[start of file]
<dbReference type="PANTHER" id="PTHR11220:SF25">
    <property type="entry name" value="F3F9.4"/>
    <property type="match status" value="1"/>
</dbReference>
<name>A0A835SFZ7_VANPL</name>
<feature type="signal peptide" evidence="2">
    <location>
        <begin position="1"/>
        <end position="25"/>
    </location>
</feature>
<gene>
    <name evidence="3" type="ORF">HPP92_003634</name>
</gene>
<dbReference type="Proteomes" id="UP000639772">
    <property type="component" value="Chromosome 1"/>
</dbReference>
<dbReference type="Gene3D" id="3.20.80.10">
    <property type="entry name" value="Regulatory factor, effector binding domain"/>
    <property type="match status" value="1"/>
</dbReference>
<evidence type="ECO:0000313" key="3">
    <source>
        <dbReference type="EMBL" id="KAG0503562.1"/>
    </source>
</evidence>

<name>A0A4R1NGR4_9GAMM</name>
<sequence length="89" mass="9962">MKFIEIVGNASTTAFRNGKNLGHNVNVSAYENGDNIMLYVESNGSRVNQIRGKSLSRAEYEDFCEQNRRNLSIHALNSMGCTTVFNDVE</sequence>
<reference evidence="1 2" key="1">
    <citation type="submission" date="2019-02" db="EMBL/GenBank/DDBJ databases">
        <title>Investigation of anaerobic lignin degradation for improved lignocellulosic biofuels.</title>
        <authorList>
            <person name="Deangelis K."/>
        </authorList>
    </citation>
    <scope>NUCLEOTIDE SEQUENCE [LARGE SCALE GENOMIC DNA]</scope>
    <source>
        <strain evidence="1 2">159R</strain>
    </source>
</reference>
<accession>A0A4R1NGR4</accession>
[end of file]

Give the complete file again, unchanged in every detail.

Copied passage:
<dbReference type="PANTHER" id="PTHR11220:SF25">
    <property type="entry name" value="F3F9.4"/>
    <property type="match status" value="1"/>
</dbReference>
<name>A0A835SFZ7_VANPL</name>
<feature type="signal peptide" evidence="2">
    <location>
        <begin position="1"/>
        <end position="25"/>
    </location>
</feature>
<gene>
    <name evidence="3" type="ORF">HPP92_003634</name>
</gene>
<dbReference type="Proteomes" id="UP000639772">
    <property type="component" value="Chromosome 1"/>
</dbReference>
<dbReference type="Gene3D" id="3.20.80.10">
    <property type="entry name" value="Regulatory factor, effector binding domain"/>
    <property type="match status" value="1"/>
</dbReference>
<evidence type="ECO:0000313" key="3">
    <source>
        <dbReference type="EMBL" id="KAG0503562.1"/>
    </source>
</evidence>

<name>A0A4R1NGR4_9GAMM</name>
<sequence length="89" mass="9962">MKFIEIVGNASTTAFRNGKNLGHNVNVSAYENGDNIMLYVESNGSRVNQIRGKSLSRAEYEDFCEQNRRNLSIHALNSMGCTTVFNDVE</sequence>
<reference evidence="1 2" key="1">
    <citation type="submission" date="2019-02" db="EMBL/GenBank/DDBJ databases">
        <title>Investigation of anaerobic lignin degradation for improved lignocellulosic biofuels.</title>
        <authorList>
            <person name="Deangelis K."/>
        </authorList>
    </citation>
    <scope>NUCLEOTIDE SEQUENCE [LARGE SCALE GENOMIC DNA]</scope>
    <source>
        <strain evidence="1 2">159R</strain>
    </source>
</reference>
<accession>A0A4R1NGR4</accession>